The giant python found on a construction site on April 7 in Penang, Malaysia, believed to be the longest snake found, has died. Measuring eight metres long and weighing 250 kilogrammes, the snake died on April 10, one day after laying an egg that measured a little bigger than a ping pong ball.

According to Penang Wildlife and National Parks Director Loo Kean Seong, the cause of death is unclear but he believes that the giant python was carrying more eggs based on how it looked. Authorities burned both the snake and the egg in an incinerator machine managed by the Penang Island City Council.

Sahabat Alam Malaysia President S.M. Mohd Idris laments that the longest snake should have been released into the wild immediately after it was caught. Idris blames the people at Malaysia Civil Defence Department  (JPAM) operations centre in Jalan Dato Ismail Hashim, Bayan Lepas for mishandling the animal.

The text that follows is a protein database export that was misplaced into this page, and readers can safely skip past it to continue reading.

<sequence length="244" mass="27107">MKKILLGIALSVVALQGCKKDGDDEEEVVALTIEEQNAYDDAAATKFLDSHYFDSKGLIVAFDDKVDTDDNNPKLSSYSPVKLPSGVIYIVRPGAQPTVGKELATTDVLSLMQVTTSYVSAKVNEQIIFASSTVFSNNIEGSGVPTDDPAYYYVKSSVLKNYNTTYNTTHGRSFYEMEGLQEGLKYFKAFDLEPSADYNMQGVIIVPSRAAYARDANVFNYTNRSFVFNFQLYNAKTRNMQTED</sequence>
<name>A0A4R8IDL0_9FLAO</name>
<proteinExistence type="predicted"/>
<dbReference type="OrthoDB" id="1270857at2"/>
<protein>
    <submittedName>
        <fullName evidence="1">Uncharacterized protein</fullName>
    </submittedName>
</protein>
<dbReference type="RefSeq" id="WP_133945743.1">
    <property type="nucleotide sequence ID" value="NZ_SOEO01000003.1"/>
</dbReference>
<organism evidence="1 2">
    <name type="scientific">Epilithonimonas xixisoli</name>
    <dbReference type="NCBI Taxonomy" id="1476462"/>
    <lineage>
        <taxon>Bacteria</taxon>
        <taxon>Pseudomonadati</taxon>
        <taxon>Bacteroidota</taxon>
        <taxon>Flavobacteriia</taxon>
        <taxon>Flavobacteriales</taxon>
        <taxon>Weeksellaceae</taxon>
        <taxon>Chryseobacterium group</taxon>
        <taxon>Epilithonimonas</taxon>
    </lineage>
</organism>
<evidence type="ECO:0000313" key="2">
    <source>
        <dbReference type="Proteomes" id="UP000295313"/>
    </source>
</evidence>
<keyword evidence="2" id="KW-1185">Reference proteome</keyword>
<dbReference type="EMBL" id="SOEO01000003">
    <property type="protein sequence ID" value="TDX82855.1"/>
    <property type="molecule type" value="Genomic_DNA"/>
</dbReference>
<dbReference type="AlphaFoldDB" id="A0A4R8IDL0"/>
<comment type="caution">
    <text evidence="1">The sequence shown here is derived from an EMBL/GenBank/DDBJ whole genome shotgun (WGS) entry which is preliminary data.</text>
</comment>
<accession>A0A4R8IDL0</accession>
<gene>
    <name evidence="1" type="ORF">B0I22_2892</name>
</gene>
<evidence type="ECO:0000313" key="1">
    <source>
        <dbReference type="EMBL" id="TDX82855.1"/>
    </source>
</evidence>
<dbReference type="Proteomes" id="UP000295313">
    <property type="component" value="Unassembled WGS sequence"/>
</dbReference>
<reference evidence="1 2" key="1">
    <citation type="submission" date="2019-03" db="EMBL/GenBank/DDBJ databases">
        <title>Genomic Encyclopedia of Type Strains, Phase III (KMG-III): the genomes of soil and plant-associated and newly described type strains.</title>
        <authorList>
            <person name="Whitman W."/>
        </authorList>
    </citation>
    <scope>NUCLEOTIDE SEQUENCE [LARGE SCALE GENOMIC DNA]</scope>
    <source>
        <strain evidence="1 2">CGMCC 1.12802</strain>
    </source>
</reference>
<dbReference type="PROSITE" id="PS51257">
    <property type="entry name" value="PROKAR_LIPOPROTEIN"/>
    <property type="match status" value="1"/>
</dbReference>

longest snake

Members of Malaysia’s Civil Defence Force hold the 8-metre long python. Photo by Herme Herisyam/Malaysia’s Civil Defence Force

“It is ridiculous for the department to keep the snake for three days and turning this into a public show. It must have been stressful for the snake,” adds Idris. “Humans have destroyed its natural habitat and it was forced to come out. Now, it’s dead.”

Second Lieutenant Muhammad Aizat Abdul Ghani, an operations officer at Penang JPAM, argues that the department strictly followed standard procedures on handling the snake. Apparently, it only looked weak after it laid an egg in the evening of April 9.

“It is our standard operating procedure to hand over snakes and monitor lizards to the Wildlife Department. It is not for us to release them into the wild,” says Abdul Ghani.

Moreover, Samsulwadi Md Salleh, the manager at Perlis Snake and Reptile Farm, points out that the giant python’s size and length suggest that it was possibly in its final years. The manager says that pythons can reach up to 25 years.